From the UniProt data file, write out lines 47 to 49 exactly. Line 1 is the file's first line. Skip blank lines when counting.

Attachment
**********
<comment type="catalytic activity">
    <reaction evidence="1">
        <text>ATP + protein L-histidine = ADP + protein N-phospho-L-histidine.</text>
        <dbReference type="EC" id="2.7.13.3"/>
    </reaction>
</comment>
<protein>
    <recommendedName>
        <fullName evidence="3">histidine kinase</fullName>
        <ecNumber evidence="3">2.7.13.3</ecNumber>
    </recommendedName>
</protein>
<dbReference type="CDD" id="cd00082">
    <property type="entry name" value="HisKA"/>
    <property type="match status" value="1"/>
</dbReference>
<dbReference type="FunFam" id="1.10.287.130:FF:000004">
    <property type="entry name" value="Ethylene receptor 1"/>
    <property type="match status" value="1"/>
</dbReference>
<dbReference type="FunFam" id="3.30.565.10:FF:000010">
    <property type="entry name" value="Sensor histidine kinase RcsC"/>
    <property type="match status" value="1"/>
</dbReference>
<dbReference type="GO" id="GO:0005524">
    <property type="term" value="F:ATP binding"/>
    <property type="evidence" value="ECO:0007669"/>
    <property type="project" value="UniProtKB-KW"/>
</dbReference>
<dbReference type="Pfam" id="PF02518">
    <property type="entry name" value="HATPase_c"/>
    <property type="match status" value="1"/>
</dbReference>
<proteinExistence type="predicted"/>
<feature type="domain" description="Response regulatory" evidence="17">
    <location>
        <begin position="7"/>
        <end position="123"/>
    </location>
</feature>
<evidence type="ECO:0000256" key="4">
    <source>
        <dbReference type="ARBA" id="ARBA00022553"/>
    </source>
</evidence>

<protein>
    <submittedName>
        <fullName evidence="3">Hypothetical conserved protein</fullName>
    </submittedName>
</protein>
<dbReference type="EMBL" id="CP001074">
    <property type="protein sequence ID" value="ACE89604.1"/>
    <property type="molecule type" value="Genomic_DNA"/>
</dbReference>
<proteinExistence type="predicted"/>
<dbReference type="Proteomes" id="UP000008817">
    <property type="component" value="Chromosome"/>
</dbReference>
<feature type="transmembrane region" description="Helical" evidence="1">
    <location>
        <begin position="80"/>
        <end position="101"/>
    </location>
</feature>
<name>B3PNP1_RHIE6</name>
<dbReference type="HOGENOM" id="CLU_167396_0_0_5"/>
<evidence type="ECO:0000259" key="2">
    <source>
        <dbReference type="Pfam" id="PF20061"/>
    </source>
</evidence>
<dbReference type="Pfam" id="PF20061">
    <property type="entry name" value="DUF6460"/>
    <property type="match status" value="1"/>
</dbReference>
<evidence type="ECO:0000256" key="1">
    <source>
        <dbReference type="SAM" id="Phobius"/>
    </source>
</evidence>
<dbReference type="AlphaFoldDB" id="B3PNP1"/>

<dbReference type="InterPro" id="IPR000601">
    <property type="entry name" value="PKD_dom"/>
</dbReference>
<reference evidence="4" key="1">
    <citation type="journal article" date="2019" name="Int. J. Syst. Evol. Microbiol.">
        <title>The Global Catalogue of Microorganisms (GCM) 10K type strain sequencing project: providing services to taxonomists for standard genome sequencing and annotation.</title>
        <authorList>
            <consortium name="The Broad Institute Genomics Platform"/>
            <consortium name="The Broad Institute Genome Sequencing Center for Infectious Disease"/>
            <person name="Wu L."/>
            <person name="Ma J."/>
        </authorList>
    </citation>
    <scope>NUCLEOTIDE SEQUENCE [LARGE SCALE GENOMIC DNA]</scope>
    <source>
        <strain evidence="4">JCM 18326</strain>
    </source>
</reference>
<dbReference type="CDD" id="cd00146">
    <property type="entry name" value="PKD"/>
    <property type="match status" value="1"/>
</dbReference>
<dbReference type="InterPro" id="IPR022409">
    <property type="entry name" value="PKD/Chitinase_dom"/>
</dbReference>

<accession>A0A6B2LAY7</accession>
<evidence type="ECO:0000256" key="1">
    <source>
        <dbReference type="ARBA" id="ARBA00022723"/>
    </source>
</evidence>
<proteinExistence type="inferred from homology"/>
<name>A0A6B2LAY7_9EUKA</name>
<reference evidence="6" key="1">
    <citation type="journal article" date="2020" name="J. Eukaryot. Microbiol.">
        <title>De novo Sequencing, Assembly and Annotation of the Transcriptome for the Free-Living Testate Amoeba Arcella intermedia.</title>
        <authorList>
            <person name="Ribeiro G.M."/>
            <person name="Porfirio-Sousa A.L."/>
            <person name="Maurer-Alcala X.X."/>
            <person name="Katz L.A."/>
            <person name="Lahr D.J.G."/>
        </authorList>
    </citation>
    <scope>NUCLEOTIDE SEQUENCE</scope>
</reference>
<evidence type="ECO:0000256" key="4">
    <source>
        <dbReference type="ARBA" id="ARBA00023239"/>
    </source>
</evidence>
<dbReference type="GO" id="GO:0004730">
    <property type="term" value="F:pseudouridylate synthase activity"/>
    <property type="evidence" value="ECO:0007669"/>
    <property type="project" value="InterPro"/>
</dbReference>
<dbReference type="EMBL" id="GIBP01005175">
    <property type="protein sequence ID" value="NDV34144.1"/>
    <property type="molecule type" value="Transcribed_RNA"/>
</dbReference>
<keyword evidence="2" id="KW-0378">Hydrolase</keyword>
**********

    <submittedName>
        <fullName evidence="3">Hypothetical conserved protein</fullName>
    </submittedName>